After the SiO2 layer was bonded onto a silicon receiver substrate, the process of detaching and transferring the SiO2 layer was carried out, resulting in a thick silicon layer with a thickness of about 200 nanometers.
This detachment step was carried out by annealing at a temperature of about 500° C.
The thick silicon layer then underwent a sacrificial oxidation step of dioxidation followed by deoxidation, to obtain a thin silicon layer with a thickness of more than 150 nanometers on top of the buried silicon dioxide layer. Next, a thermal annealing operation was carried out for a time of 4 hours, at a temperature of about 1200° C., in a gaseous atmosphere containing exclusively hydrogen and argon. The RMS roughness of the surface of the thin silicon layer obtained was from 2 to 3 ångströms for an AFM scanning area of 30 μm×30 μm.
Finally, an additional thinning step was carried out.
The thickness of the buried oxide (SiO2) layer was around 50 nm and remained almost uniform over its entire surface. The measured thickness uniformity of the final product was better than 1.8 nm, for an initial SiO2 thickness of 50 nm, i.e. less than 20% greater than the acceptable and commonplace thickness uniformity of 1 to 1.5 nm discussed in the Background Section of the application.
A silicon donor substrate, covered with a 50 nanometer silicon dioxide layer, underwent a successive co-implantation of helium and hydrogen with the parameters mentioned below:
helium: dose=1×1016He+/cm2; energy=50 keV;
hydrogen: dose=1×1016H+/cm2; energy=30 keV.
After the SiO2 layer was bonded onto a silicon receiver substrate, the process of detaching and transferring the SiO2 layer was carried out, resulting in a thick silicon layer with a thickness of about 200 nanometers. This detachment step was carried out by annealing at a temperature of about 500° C.
Next, a sacrificial oxidation step was carried out, but on a greater portion/larger area of the donor substrate, to produce a thin silicon layer with a thickness of 100 nm. The same thermal annealing operation as in the previous Example was performed.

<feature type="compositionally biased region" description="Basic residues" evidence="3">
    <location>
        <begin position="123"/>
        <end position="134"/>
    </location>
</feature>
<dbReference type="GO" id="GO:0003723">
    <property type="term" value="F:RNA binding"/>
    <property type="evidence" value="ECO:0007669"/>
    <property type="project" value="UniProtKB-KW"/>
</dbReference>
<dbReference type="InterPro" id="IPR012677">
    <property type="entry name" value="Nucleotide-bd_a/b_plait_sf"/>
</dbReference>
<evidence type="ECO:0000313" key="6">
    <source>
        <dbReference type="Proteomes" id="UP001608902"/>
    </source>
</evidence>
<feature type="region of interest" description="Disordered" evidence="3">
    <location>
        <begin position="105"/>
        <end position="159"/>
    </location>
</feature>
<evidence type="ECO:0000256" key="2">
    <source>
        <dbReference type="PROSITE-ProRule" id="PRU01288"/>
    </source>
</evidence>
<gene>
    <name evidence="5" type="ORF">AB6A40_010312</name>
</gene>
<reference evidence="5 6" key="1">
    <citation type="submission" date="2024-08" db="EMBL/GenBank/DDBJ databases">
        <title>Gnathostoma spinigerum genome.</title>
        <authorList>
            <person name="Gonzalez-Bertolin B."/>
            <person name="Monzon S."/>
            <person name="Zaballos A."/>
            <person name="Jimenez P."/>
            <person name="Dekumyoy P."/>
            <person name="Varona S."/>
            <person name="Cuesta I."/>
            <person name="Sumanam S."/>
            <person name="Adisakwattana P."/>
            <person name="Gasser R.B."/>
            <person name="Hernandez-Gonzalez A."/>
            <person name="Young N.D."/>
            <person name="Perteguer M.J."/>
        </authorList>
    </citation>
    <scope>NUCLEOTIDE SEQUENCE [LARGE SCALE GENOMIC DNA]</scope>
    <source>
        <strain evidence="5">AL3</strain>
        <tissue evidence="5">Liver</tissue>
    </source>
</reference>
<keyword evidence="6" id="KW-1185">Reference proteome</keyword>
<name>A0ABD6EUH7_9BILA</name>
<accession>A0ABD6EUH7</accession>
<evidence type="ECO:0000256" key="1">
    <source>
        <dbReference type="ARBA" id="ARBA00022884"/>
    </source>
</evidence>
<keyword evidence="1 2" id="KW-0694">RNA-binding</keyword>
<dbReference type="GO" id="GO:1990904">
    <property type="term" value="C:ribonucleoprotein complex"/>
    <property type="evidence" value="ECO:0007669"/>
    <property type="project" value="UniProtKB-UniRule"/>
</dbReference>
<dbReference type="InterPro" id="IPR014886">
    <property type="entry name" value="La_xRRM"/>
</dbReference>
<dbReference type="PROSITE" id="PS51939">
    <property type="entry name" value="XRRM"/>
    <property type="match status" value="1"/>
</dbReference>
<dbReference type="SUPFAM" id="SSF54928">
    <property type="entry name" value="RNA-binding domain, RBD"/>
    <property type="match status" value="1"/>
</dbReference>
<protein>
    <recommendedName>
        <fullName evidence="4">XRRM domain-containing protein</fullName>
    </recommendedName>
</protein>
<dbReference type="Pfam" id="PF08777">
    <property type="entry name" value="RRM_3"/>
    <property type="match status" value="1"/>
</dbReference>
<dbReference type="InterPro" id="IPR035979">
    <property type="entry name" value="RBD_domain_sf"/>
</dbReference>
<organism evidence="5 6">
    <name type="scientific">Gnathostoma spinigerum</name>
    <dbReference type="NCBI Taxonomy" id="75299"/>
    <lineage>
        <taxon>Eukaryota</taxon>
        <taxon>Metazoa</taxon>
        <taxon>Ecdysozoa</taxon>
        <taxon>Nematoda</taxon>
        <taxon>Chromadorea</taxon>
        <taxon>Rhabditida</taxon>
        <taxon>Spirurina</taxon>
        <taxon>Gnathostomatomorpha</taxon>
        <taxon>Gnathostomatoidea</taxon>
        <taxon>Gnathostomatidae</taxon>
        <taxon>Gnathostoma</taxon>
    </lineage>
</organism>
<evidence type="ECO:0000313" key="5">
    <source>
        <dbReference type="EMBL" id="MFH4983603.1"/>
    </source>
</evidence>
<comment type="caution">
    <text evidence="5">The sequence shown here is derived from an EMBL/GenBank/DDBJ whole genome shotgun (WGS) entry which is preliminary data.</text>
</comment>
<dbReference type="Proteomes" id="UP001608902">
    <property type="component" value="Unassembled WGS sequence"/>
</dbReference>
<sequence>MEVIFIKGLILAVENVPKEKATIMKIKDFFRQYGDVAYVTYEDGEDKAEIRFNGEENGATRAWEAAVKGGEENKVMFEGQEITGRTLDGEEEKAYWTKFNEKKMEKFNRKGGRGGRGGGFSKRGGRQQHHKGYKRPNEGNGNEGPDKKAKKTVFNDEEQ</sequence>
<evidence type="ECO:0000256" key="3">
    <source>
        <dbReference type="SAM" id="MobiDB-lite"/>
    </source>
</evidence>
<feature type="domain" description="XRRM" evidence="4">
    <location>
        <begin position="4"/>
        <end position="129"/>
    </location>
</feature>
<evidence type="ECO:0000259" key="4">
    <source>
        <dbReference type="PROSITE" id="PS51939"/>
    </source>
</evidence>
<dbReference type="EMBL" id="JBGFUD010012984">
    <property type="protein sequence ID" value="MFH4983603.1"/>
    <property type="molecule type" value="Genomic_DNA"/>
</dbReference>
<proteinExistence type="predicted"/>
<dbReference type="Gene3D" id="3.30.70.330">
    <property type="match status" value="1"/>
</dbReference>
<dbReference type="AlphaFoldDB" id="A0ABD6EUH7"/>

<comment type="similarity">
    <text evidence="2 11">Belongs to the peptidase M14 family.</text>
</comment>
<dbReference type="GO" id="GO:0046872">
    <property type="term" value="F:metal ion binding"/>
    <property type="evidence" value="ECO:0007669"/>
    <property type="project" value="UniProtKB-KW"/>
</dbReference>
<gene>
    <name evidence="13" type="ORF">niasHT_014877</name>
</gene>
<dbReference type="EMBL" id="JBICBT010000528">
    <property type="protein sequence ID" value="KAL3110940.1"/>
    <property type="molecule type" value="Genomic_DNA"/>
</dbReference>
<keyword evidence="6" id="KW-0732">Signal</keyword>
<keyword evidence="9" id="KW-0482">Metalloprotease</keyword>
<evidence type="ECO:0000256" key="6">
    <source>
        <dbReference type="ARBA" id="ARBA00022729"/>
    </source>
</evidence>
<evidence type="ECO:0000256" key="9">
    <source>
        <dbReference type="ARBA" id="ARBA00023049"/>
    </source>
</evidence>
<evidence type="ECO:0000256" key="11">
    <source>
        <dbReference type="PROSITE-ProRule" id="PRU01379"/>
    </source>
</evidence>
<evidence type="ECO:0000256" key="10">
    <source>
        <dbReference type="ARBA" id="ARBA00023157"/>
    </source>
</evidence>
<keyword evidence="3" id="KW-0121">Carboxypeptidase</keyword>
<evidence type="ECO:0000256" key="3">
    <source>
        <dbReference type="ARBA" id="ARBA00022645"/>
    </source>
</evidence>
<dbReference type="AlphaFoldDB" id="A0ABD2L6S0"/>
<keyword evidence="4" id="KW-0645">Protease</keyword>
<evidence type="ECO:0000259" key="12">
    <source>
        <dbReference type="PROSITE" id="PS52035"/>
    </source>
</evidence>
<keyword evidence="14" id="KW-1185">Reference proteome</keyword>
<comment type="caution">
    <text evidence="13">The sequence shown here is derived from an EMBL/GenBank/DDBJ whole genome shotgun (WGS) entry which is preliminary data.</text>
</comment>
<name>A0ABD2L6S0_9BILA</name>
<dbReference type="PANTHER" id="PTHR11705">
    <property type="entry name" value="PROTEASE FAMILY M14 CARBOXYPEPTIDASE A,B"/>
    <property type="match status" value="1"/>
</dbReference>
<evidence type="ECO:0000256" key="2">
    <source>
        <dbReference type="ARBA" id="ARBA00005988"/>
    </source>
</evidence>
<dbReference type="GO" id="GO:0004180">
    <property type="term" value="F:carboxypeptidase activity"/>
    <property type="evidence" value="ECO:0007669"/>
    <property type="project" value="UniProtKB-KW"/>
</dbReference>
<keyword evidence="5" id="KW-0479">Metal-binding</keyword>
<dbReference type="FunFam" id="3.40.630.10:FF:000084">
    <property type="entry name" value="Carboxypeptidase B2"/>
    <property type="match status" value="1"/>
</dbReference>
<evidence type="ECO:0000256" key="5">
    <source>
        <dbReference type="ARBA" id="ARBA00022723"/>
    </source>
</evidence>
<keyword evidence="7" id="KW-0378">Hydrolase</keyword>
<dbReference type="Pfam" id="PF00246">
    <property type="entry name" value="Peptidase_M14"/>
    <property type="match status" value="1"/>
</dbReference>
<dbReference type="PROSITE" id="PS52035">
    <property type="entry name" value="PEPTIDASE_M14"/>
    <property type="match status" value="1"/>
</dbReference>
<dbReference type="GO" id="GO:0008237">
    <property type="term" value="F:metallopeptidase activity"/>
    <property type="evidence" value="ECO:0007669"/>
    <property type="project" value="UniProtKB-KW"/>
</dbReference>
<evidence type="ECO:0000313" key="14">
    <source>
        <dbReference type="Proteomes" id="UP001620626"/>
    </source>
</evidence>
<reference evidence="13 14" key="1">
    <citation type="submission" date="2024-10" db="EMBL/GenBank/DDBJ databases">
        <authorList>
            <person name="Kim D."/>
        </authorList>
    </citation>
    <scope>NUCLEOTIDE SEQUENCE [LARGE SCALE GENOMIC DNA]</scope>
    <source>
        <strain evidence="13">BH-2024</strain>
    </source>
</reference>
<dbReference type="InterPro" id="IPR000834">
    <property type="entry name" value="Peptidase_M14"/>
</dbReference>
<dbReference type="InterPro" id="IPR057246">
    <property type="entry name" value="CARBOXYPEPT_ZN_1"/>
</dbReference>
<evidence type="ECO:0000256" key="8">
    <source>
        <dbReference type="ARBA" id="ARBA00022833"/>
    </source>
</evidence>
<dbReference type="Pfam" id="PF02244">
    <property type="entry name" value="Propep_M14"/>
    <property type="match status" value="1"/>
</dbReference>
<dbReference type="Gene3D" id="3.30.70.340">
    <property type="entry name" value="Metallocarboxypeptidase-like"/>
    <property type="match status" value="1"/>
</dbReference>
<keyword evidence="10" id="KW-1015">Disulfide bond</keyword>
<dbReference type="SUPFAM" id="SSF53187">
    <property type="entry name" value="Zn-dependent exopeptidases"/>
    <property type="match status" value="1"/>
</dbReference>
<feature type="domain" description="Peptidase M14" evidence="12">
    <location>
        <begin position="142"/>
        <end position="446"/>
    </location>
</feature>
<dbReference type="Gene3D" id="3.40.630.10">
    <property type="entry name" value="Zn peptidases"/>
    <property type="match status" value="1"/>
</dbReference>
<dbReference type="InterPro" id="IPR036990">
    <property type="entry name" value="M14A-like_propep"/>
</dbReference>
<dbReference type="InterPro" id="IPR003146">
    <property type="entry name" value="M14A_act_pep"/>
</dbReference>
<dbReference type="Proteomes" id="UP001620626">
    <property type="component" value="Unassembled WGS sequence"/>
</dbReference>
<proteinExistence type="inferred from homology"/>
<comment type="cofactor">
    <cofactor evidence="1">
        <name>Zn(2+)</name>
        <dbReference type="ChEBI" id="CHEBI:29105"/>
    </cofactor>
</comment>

This time it was found that the buried silicon dioxide (SiO2) layer was no longer of uniform thickness. The measured thickness variations (i.e. the uniformity) reached 2.2 nm, meaning that they were more than 50% higher than the acceptable and commonplace thickness uniformity of 1 to 1.5 nm.
This counter example illustrates that the process of the present invention, and in particular the finishing steps, achieves a result that prior art processes cannot, namely a uniform thickness of the silicon oxide layer.
Although preferred embodiments of the invention have been described in the foregoing description, it will be understood that the invention is not limited to the specific embodiments disclosed herein but is capable of numerous modifications by one of ordinary skill in the art. It will be understood that the materials used and the chemical and pharmaceutical details may be slightly different or modified from the descriptions herein without departing from the methods and compositions disclosed and taught by the present invention.
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|U.S. Classification||438/458, 257/E21.122|
|Cooperative Classification||H01L21/76254, H01L21/76259|
|European Classification||H01L21/762D8F, H01L21/762D8B|
|Oct 4, 2007||AS||Assignment|
Owner name: S.O.I.TEC SILICON ON INSULATOR TECHNOLOGIES, FRANC
Free format text: ASSIGNMENT OF ASSIGNORS INTEREST;ASSIGNOR:NEYRET, ERIC;REEL/FRAME:019919/0061
Effective date: 20070831
Owner name: S.O.I.TEC SILICON ON INSULATOR TECHNOLOGIES,FRANCE
Free format text: ASSIGNMENT OF ASSIGNORS INTEREST;ASSIGNOR:NEYRET, ERIC;REEL/FRAME:019919/0061
Effective date: 20070831
|Mar 30, 2010||CC||Certificate of correction|